• Gareth Howell
        21/03/2011 at 5:58 pm

        I don’t suppose I am allowed to lobby for the election of a hereditary peer by their Lordships, but good luck to the Earl of Stockton.

        His grandfather was one of the few men to live through the first world war, as was my own father, the latter being two years too young and many years not keen either.

        I only ever knew six men who had lived through that time and two went down the mines as conscientious objectors for the whole of the war. Two others were signallers, and were not posted when the war had ended, being only just trained.

        ‘Arold Macmillan went to it, and knew when he returned what his very avuncular calling in life would be.

  5. MilesJSD
    21/03/2011 at 12:47 am

    If horse-racing-like First-Past-The-Post, and a very short list of preferences in an AV Vote, is confusing and tiring you

    try continually filling-in the various boxes and evidence-sections on a government-form and appending doctor’s letters etcetera etcetera e.g. to justify your need for a £200 per week human-living income.

  6. Rich
    21/03/2011 at 4:41 am

    As an American, I have to say that sounds quite simple. The voters will get separate ballots for each election! And there are only four different elections! I have found this Labour argument, throughout the passage of the PVSC bill, to be the most perplexing. Are they really saying voters are too stupid to handle this? If there is to be any difficulty in Leicester, it will be from the new mayoral ballot, but the problem would have been identical no matter whether the mayoral election was held alone or with 20 others. The suggestion that throwing too many ballot papers in front of a voter will scatter his pretty little head is insulting; it is a good thing for Lord Knight that he no longer has a constituency to worry about.

    @Maude: Oh, yes, exactly like Zimbabwe. Sure. Also, you have lost the plot; there used to be hundreds of hereditary peers in the House of Lords—keeping 92 was the price of passing the bill to get rid of the rest.

    • Carl.H
      21/03/2011 at 10:58 am

      Rich the fact you are here shows that you are above intelligence of those at the bottom of the ladder. The fact you are American in this instance is neither here nor there as I believe that there are some in the USA comparable with our bottom rung.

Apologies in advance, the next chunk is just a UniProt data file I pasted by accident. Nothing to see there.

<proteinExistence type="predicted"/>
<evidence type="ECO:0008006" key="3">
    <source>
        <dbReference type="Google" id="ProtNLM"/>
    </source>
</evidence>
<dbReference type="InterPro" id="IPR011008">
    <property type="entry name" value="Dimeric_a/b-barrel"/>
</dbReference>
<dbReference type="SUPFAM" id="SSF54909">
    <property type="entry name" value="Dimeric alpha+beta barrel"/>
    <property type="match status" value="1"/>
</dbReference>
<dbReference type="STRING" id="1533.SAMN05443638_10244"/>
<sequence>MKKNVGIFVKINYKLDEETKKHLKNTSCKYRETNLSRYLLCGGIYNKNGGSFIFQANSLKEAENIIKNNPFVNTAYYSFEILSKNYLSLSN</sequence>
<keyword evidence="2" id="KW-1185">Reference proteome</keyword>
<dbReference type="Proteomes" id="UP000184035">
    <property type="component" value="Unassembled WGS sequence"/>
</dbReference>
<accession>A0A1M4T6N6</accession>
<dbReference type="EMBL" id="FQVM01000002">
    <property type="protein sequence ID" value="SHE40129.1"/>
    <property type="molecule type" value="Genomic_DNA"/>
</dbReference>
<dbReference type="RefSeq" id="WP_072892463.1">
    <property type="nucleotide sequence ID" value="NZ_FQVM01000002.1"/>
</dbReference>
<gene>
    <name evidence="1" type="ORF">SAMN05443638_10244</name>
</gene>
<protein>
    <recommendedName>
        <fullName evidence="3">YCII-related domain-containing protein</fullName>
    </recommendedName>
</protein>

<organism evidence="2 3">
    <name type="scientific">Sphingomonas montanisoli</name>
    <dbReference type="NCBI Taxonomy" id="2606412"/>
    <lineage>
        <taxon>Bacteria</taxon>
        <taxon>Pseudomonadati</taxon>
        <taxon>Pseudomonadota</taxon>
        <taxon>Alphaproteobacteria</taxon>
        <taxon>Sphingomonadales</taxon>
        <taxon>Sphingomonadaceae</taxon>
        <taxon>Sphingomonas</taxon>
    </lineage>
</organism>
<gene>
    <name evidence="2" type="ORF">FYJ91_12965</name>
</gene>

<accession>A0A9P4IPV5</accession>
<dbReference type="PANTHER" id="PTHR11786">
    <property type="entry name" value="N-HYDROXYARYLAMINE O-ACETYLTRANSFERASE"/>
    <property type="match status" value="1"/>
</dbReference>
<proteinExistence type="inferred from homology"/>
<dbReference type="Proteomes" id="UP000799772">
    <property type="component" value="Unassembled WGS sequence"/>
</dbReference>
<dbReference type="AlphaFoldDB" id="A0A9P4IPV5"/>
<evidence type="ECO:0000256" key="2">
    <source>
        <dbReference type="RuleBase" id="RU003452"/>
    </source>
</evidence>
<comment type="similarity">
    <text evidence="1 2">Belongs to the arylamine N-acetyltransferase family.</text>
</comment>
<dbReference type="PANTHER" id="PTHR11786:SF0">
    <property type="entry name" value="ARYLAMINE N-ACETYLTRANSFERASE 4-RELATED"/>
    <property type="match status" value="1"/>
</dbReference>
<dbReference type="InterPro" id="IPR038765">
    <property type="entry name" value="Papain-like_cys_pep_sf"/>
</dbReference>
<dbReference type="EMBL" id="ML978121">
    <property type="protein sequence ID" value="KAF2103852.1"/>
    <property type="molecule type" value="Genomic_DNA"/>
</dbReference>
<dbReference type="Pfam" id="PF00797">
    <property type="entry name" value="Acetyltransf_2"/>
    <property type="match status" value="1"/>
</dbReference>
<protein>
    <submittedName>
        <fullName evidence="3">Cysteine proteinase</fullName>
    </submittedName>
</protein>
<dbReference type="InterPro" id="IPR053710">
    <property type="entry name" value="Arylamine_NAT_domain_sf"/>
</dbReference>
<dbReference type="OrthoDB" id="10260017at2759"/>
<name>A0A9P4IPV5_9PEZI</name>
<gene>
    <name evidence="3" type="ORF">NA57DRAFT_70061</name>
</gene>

I often deal with,help, people unable to fill in quite simple forms and please believe that understanding one electoral process is too much for some of these. This is not an insult to these people but to us and the system, we failed them for whatever reason.

      Whilst you maybe comfortably in the middle I think you should look around and see there are a lot of people below you.

      America like Britain has a growing problem with adult literacy, I can fetch some stats if you wish. Voter turnout varies in general elections in this Country between 60-70% and decreasing. Some of this maybe due to apathy, some of this due to our politic but ultimately some is due to lack of education. Ultimately it is the poorer less educated that is not represented.

      For four ballots we have to remember that there will be 80 year olds and 18 year olds that will struggle with this task. You and I may understand it but we also have to take into account at the last election people were shut out of the election as there was not enough time. With four ballots how much longer will it take you to sort and correctly complete the process of voting? And how long someone not of your IQ level ?

    • maude elwes
      21/03/2011 at 1:50 pm


      We do seem to attract the American voter who is adamant we have a low IQ.

      In order to refresh your memory, here is a little reminder of the American voting system.

      Sophisticated Zimbabwe in the good old USof A.

      But, of course, that has to be April fools day, no?

      I believe it’s you and the American public who don’t get the plot. And you certainly don’t have a sense of humour do you?

    • Dave H
      21/03/2011 at 6:31 pm

      I’ve seen some American ballot papers, they’re impressive.

      The reason we have individual ballots (which are usually on different coloured paper) is because we still hand count all of ours, not trusting machines to get it right (Florida, anyone?)

      That way the ballots can easily be separated in those places that put them all in the same box, and counted in isolation.

      This is one area where I’m a Luddite – there is nothing to beat turning up in person and marking a cross on a bit of paper, which is counted in the presence of a large audience. Certainly not an electronic machine that has not had its software laid open for inspection by anyone who cares to look.

      If AV moves us towards such a system then that is a bad step to take.

  7. Matt
    21/03/2011 at 7:00 pm

    The UK is also the home of 5-day, four-inning cricket matches, use of both imperial and metric forms of measurement, and ‘each way treble’ bets on horses. If people can become acquainted with any of these ‘mechanisms’, then slightly different formats for a few elections should be a piece of cake.